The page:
December 14, 2012

Amnesty accuses Fiji military of torture

Updated 13 December 2012, 23:58 AEST
Peter Lloyd

Amnesty International says the military regime in Fiji has been torturing prisoners.

The human rights organisation has provided the ABC with a statement that contains credible and specific details about an incident involving the beating and mistreatment of five inmates in September.

As a result of one prisoner's injuries, he underwent an emergency amputation.

Andrew Beswick of from Amnesty is calling on the military government to abide by international norms of justice and stop tolerating the culture of impunity.

"Our concern is that we've received reports about five men who had escaped from prison and were recaptured and subsequent to that they were taken to barracks and repeatedly beaten by military officers," he said.

"We're talking about them being repeatedly beaten, one man was damaged so badly that his leg had an open fracture on it, and that leg later had to be amputated.

"Another man was attacked with a gun and was in fact anally raped and that caused severe internal injuries."

The ABC's PM program has two documents that Amnesty says verify the torture allegation.

One describes a litany of ailments suffered by the victim with the most serious injuries.

He's a 30-year-old man who was beaten and left without medical treatment until it was too late to save his right leg.

It had been badly fractured - and when he was finally admitted to hospital, doctors identified necrosis, or infected and dead skin.

They had to amputate to save his life.

His lower jaw was fractured and needed to be wired shut.

Amnesty's Andrew Beswick says the assault against all five men lasted over two days.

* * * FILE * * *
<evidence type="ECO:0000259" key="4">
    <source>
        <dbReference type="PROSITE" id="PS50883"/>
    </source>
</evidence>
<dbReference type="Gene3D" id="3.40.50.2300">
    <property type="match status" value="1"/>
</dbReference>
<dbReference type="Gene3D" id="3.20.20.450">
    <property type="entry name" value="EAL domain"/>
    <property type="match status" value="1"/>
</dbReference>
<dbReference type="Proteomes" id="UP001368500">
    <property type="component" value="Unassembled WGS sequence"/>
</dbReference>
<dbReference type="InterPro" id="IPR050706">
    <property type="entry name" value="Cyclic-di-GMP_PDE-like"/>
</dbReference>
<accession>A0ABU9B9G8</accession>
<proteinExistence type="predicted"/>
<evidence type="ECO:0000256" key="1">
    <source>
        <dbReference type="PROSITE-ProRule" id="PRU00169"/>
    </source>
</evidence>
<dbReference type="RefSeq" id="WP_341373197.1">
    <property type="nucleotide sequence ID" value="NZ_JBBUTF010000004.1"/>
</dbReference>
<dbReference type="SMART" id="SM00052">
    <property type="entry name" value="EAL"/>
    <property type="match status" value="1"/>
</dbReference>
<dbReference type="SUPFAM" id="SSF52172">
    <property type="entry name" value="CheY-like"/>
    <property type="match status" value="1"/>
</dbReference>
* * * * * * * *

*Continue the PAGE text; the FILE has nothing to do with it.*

"It's fairly shocking when you go into the detail of it," he said.

"We know that they were taken into a room, they were forced to take their clothes off and left naked in the dark."

"They were hit with the butt of guns, they were sworn at, they were spat on. They had hot water poured on them and, as I said, one of the men was assaulted with a gun."

Amnesty is calling on the Australian and other international governments to pressure Fiji to address the culture of impunity in the military, and the broader culture of fear operating in other parts of Fiji's justice system.

"I think there's definitely a climate of intimidation generally," he said.

"Press is extremely restricted in Fiji. There's concerns about interference in matters before the court.

"I think, you know, people are generally reluctant to speak out on these issues and so it's important that when we do have that information that it is brought to the attention of the government."

The ABC contacted the office of the Attorney-General of Fiji in Suva with a series of questions, but has yet to receive a reply.

Fiji issued a statement responding to the allegations made by Amnesty. Significantly, the regime neither explicitly denies the assault, nor that the perpetrators were soldiers.

It read, in part: "The matters raised are before the courts. The judicial process is independent and it is not appropriate for the government or any other party to comment or conduct a 'trial' outside this process.

"If these prisoners have complaints about the way in which they were treated in custody, it is for their legal representatives to raise these complaints.

"The Fijian government does not condone the use of excessive or disproportionate force in the apprehension of escaped prisoners.”

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